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both; for exercise too violent, whether of mind or body, wears the machine. Indolence, on the other hand, relaxes the machine, and renders it weak or itseless. Bodily indolence breeds the gout, the gravel, and many other diseases : nor is mental indolence less pernicious, for it breeds peevishness and pusillanimity. Thus health, both of mind and body, is best preserved by moderate exercise. And hence a general proposition, That every indulgence in corporeal pleasure, which favours either too violent or too languid exercise, whether of mind or body, is hurtful, and consequently is luxury in its proper sense.

It is scarce necessary to be added, that every such indulgence is condemned by the moral sense ; of which every man can bear testimony from what he himself feels.

Too great indulgence in corporeal pleasure seldom prompts violent exercise; but instances are without number, of its relaxing even that moderate degree of exercise which is healthful both to mind and body. This, in particular, is the case of too great indulgence in eating or drinking : such indulgence, creating a habitual appetite for more than nature requires, loads the stomach, depresses the spirits; and brings on a habit of list. lesness and inactivity, which renders men cowardly and effeminate *. And what does the epicure gain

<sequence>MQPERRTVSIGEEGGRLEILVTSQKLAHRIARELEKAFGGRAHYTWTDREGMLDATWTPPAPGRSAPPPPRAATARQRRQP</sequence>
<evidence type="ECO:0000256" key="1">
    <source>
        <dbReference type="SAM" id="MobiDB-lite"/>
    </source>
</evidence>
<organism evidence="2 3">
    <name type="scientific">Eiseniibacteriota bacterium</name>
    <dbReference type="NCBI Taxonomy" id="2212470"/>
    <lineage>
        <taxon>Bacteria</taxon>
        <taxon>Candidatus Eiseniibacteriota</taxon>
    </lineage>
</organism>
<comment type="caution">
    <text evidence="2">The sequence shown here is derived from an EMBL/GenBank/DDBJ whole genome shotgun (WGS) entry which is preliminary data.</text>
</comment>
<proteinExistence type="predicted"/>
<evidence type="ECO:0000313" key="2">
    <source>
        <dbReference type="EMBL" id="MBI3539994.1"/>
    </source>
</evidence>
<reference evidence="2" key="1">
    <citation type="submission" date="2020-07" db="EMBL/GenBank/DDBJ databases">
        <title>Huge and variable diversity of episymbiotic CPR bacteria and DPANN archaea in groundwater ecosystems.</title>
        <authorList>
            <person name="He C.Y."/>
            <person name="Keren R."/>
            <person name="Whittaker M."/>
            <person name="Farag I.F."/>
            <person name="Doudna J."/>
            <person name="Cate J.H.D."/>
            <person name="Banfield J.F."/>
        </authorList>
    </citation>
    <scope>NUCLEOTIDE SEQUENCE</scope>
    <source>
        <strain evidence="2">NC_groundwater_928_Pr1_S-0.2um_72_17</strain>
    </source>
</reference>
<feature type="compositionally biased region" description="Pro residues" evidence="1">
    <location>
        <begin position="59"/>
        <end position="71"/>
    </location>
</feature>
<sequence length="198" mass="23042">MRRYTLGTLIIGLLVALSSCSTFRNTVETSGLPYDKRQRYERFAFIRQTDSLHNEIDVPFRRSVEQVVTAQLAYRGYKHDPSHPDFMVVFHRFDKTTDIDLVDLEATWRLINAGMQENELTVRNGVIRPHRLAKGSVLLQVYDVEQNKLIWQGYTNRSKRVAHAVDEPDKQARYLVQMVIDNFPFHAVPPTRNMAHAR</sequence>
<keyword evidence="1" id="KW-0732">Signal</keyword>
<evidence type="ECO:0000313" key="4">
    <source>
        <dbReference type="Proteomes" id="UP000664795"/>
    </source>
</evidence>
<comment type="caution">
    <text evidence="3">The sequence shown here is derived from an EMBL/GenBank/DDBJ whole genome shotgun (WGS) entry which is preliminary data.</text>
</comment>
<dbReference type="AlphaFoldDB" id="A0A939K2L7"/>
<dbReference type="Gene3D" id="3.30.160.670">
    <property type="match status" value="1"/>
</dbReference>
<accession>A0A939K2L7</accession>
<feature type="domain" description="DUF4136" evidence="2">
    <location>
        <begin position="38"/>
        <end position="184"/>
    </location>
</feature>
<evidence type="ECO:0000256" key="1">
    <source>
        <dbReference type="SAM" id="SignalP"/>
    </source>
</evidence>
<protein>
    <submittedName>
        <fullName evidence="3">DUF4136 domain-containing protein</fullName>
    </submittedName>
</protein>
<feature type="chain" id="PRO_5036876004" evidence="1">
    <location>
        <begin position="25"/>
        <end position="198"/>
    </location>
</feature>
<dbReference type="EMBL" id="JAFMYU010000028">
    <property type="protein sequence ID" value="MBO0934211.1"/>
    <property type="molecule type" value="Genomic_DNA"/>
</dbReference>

by • Luxury and selfishness render men cowards. People who are attached to riches or to sensual pleasure, cannot think, by such excess? In a grand palace, the master occupies not a greater space than his meanest domestic; and brings to his most sumptuous feast perhaps less appetite than any of his guests. Satiety withal makes him lose the relish even of rarities, which afford to others a poignant pleasure. Listen to a sprightly writer handling this subject. " Le peuple ne s'ennuie guere, sa vie est active; “ si ses amusemens ne sont pas variés, ils sont

without

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rares; beaucoup de jours de fatigue lui font goų

ter avec délices quelques jours de fêtes. Une “ alternative de longs trauvaux et de courts loisirs “ tient lieu d'assaisonnement aux plaisirs de son “ état. Pour les riches, leur grand fleau c'est “ l'ennui : au sein de tant d'amusemens rassem“ blés à grands fraix, au milieu de tant de gens

concourans à leur plaire, l'ennui les consume et “ les tue; ils passent leur vie à le fuir et à en

être atteints; ils sont accablés de son poids insupportable ; les femmes, sur-tout, qui ne

savent plus s'occuper, ni s'amuser, en sont dé“ vorées sous le nom de vapeurs. Rousseau, Emile. What enjoyment, then, have the opulent above others ? Let them bestow their riches in making others happy : benevolence will double their own happiness ; first, in the direct act of do

ing without horror, of abandoning them. A virtuous man cansiders himself as placed here in order to obey the will of his Maker : he performs his duty, and is ready to quit his post upon the first summons,

ing good; and next, in reflecting upon the good they have done, the most delicate of all feasts.

Had the English continued Pagans, they would have invented a new deity to preside over cookery. I